The EU ruled in December that gender discrimination is illegal. Sounds great, right? Well, there’s a catch: this ruling in particular only concerns car insurance rates. Men previously paid significantly more than women because of the higher statistical probability that they’ll turn their car into a fireball of havoc and destruction. Obviously, a gender-based system does have flaws, but attempts to brand this ruling as a step towards gender equality are based on a misunderstanding. What this reveals is that the definition of equality is still highly disputed, especially when it comes down to prioritizing who needs it most and in what ways.
The comments section on this article on The Guardian reveals gross misconceptions of what sexism is. A man who calls himself ‘Joe90Pilgrim’ says:
“It seems much more tolerated when sexism is aimed at men and now hopefully we can have an end to that.”
“I do like this ruling since whether people like it or not it IS sexist to have a broad statement like all of one gender is better than the other at anything.”
Let’s get this straight: determining prices by gender is not fair. That is true. But in this case, it is not sexism.
Any –ism, be it sexism or racism, is a combination of prejudice and power. This isn’t the definition you’ll find in the dictionaries written by white men, but it’s how people who are women and/or belong to oppressed racial groups generally choose to define it. And it makes sense. The systematic oppression that constitutes the racism and sexism that women, men of color, and especially women of color face could not exist in a world that doesn’t give power to white people and to men. This means it is impossible in almost every modern society for white people to experience racism or for men to truly experience sexism.
It’s possible for someone to do something or think something that is prejudiced against men or white people, but that doesn’t constitute racism or sexism because that white person or that man still holds the cards.
Sexism is not a single act in a vacuum.For women, sexism affects every aspect of our lives: from the way commercials influence our feelings of self worth to the normalization of the sexual trauma many of us experience and the way that we are often disregarded and condescended to in the workplace. When men lament the perceived discrimination they face, what they forget is that to be a woman is to have those same problems on a much grander and completely inescapable scale. Even with insurance rates as they were, the overall economic advantage was still decisively held by men.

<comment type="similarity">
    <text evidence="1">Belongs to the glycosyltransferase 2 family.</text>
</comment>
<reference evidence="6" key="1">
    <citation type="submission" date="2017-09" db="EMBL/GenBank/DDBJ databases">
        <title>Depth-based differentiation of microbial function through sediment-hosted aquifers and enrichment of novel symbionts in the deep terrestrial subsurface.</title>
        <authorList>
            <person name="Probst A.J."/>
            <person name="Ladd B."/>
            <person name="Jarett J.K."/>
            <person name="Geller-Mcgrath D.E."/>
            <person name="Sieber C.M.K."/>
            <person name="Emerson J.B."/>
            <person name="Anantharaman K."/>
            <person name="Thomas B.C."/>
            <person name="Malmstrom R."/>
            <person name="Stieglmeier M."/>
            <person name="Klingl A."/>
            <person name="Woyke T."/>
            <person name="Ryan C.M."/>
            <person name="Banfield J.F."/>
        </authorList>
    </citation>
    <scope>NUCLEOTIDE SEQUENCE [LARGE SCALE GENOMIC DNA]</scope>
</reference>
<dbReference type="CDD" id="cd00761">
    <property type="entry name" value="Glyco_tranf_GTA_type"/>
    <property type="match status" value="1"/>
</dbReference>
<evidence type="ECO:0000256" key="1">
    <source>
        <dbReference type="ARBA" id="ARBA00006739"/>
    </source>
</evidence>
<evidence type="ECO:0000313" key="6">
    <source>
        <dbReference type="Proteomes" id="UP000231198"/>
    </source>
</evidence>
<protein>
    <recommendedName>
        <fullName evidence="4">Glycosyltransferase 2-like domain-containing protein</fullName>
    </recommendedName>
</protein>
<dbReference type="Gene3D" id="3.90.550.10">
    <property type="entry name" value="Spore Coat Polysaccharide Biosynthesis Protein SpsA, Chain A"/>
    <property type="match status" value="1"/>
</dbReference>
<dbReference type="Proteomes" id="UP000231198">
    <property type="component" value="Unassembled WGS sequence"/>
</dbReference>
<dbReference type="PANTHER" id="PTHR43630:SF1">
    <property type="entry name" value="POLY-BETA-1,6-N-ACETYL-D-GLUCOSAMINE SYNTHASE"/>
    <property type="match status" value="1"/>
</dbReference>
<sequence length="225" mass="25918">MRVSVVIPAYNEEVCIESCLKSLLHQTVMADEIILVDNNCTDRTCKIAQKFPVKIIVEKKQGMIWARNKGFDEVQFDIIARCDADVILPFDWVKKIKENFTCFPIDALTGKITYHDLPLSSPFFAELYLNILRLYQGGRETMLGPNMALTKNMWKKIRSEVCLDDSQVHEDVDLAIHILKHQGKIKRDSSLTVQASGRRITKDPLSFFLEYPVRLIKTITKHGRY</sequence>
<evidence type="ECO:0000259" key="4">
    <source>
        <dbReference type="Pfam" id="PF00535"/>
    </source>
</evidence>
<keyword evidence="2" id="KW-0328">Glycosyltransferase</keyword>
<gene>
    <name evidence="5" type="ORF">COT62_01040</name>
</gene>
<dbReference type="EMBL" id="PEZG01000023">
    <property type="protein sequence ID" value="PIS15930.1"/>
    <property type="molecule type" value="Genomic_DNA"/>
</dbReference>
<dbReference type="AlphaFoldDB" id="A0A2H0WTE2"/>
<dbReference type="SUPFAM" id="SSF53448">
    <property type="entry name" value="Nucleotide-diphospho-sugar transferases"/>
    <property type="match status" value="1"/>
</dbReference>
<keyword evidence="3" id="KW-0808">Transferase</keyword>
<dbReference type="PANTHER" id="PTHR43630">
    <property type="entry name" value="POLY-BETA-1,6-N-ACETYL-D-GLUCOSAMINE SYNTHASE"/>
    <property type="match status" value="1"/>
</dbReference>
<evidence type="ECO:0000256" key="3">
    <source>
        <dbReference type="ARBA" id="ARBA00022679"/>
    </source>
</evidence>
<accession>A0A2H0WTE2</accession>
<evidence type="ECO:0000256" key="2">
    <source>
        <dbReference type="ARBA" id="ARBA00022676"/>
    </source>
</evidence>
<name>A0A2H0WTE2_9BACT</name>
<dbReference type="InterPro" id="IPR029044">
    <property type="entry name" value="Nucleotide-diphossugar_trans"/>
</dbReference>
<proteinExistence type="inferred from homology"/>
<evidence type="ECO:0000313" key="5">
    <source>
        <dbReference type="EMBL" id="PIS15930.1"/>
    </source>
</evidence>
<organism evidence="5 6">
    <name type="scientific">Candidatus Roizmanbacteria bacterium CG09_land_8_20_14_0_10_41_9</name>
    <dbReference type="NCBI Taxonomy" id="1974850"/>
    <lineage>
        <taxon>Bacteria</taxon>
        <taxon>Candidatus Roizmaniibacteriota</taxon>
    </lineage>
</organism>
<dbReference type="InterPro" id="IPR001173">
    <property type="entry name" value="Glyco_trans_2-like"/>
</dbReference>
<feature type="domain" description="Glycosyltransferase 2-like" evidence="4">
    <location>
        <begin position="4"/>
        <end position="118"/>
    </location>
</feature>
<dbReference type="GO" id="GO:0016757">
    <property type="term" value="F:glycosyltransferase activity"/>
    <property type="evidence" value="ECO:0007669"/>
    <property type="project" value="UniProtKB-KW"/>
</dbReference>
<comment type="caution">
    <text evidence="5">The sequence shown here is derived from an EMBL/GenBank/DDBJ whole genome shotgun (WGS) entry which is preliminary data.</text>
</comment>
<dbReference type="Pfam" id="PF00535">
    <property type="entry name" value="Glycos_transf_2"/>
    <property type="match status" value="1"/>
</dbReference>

To be fair, the patriarchy isn’t always good for men – some men are pressured to fit into a stereotypical masculine box that they aren’t comfortable in. And the fight against sexism is one that men and women can both benefit from. But it’s important to recognize that the gender gap in car insurance isn’t one created solely by stereotypes (like: men are aggressive so they will cause more accidents). It is also supported by statistical data. Equality is most important in areas where men and women bring equal abilities to the table. For example, men and women who do the same job equally well should be paid equally. I won’t argue that different insurance rates for each gender is the best way to calculate charges, but the fact that men truly do cost the company more money means that this isn’t the same struggle. To compare, no well-regarded feminist argues that women who are genuinely bad at their jobs be paid the same salary as a man who happens to excel.
It’s also odd to focus on eliminating the relatively few places where women seem to have some sort of advantage, while larger problems in the other direction remain. For example, there may come a time in the distant future where affirmative action is no longer needed because we’ve magically wiped away all traces of oppression. But to suggest that that should happen now when people are still suffering from modern and historical racism is absurd. To decrease the aspects of the gender gap that hurt men while women still earn so much less is not a step in the direction of equality. Rather, it just widens the gap between the economic standing of men and women. When we gain the ability to walk the streets without fear of rape and the right to be equally respected and paid for our accomplishments, then we can talk about abolishing “ladies drink free” nights.
Written by Sara Wofford